“He’s always been kind of quiet and to himself,” his wife explains. “But he said he actually feels more comfortable going out and sitting in a restaurant now, because everyone in town knows about his disease. It’s not just about the money. He feels more comfortable in his own skin. He doesn’t feel like he has to hide from people.”

This isn’t just a story about how $100 has become $22 million and counting. It’s a story about raising awareness for a deadly disease and how an entire world can feel like one tight-knit community when it comes together for a cause.

As Jeanette Senerchia says, “I know people are like, 'We’re so tired of this thing.' But at the end of the day, we’re raising money and getting the word out. If one person learns about it, then it’s a win.”

Donations to The Anthony Senerchia Jr. Charitable Foundation (a non-profit foundation) can be sent to: 417 Ninth Avenue. Pelham, NY 10803. The Ice for Ant Senerchia YouTube channel can be found here.

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Davies headlines field at Senior LPGA at French Lick

By Golf Channel DigitalOctober 14, 2018, 10:40 pm

Laura Davies will be looking to win her second senior major championship this year when she tees it up in Monday’s start of the Senior LPGA Championship at French Lick Resort in Indiana.

Davies, who won the inaugural U.S. Senior Women’s Open in July, will join a field that includes fellow World Golf Hall of Famer Jan Stephenson, who was announced last week with Peggy Kirk Bell as the Hall’s newest members. Hall of Famers Juli Inkster and Hollis Stacy are also in the 54-hole event.

Trish Johnson is back to defend her title after winning the inaugural Senior LPGA Championship a year ago. Brandi Burton, Jane Geddes, Helen Alfredsson and Liselotte Neumann are also in the field of 81 players who will compete for a $600,000 purse, with $90,000 going to the winner.

Golf Channel will televise all three rounds live from 4-6 p.m. ET on Monday, Tuesday and Wednesday.

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Langer (65) wins regular-season finale by six

By Associated PressOctober 14, 2018, 10:07 pm

CARY, N.C. – Bernhard Langer ran away with the SAS Championship on Sunday to take the points lead into the PGA Tour Champions' Charles Schwab Cup playoffs

Langer shot a bogey-free 7-under 65 for a six-stroke victory in the regular-season finale.

''I just played very solid all day long,'' Langer said. ''Putted well, hit the ball where I was looking and did everything exceptionally well.''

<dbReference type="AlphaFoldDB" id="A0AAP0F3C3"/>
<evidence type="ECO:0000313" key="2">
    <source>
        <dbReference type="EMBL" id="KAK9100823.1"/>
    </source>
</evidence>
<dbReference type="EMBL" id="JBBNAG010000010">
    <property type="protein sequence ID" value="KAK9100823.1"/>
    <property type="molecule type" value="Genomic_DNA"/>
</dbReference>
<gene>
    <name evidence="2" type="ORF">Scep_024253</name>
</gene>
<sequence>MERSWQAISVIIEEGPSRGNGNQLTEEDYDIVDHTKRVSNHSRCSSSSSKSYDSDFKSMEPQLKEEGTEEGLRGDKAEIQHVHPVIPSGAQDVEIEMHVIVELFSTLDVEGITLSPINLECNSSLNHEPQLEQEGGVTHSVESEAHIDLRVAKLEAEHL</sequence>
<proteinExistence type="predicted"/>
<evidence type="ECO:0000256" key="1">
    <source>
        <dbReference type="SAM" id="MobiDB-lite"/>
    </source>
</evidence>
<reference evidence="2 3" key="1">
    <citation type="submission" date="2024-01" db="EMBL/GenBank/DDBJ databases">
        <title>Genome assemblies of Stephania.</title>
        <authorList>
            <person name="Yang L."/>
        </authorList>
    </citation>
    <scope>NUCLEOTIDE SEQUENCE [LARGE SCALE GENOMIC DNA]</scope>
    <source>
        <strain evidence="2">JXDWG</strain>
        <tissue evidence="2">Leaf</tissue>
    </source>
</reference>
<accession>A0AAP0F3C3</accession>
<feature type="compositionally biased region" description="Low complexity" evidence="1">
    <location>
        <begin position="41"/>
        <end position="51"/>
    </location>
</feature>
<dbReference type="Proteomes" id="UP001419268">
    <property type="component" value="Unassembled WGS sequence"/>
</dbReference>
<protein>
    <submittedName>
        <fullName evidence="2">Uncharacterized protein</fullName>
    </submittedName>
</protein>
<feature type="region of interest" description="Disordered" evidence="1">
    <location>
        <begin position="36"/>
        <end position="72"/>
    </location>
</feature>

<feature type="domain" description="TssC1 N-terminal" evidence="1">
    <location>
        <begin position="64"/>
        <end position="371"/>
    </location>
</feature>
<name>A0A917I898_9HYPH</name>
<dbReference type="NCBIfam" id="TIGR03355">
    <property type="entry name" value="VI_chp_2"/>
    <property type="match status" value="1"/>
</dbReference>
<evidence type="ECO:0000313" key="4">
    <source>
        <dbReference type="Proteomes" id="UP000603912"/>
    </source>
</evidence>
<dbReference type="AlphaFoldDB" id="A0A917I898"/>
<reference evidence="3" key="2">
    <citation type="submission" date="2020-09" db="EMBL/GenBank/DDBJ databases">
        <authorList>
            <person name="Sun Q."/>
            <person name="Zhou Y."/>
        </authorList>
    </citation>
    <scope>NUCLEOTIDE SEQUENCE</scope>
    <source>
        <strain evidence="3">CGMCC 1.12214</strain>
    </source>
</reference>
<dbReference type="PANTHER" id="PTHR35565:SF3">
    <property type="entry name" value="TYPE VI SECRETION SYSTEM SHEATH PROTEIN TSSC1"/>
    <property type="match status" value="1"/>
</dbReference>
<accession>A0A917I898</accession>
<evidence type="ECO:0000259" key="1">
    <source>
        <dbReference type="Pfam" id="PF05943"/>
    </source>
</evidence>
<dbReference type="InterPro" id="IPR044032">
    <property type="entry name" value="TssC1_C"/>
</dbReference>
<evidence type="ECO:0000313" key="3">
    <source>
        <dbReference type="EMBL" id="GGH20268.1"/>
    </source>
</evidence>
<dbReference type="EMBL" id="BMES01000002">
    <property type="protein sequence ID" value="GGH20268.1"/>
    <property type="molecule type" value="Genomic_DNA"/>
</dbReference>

The 61-year-old German star has 38 victories on the 50-and-over tour, also winning this year near Houston. He has a record four victories after turning 60.

''I don't have anything to prove, but I still have golf,'' Langer said. ''I still want to improve my own game. I still want to play to the best Bernhard Langer can play. I don't think I need to prove anything, but I love competing, I love winning or being in the hunt. As long as I can do that, I think you're going to see me out here.''

Langer finished with a tournament-record 22-under 194 total at Prestonwood Country Club, the tree-lined layout softened by heavy rain Thursday from Hurricane Michael. He opened with a 62 on Friday to match Gene Sauers and Tom Lehman for the lead, and had a 67 on Saturday to remain atop the leaderboard with Sauers.


Full-field scores from the SAS Championship


''The 10 under was amazing,'' Langer said. ''I couldn't believe there were two other guys who shot 10 under.''

The four-time Charles Schwab Cup winner also won at Prestonwood in 2012.

''It's always fun to go back to where you've won before because you feel like you know how to play the course and you're somewhat comfortable and that's certainly the case here,'' Langer said. ''I've been probably 50, 70 times now around this golf course and I know how to play every hole.''

Scott Parel was second, closing with a double bogey for a 65.

''Bernhard is just in his own world this week,'' Parel said.

Jerry Kelly had a 68 to finish third at 15 under, and Lehman followed at 13 under after a 71.

Sauers shot a 75 to tie for fifth with Miguel Angel Jimenez (68) at 12 under.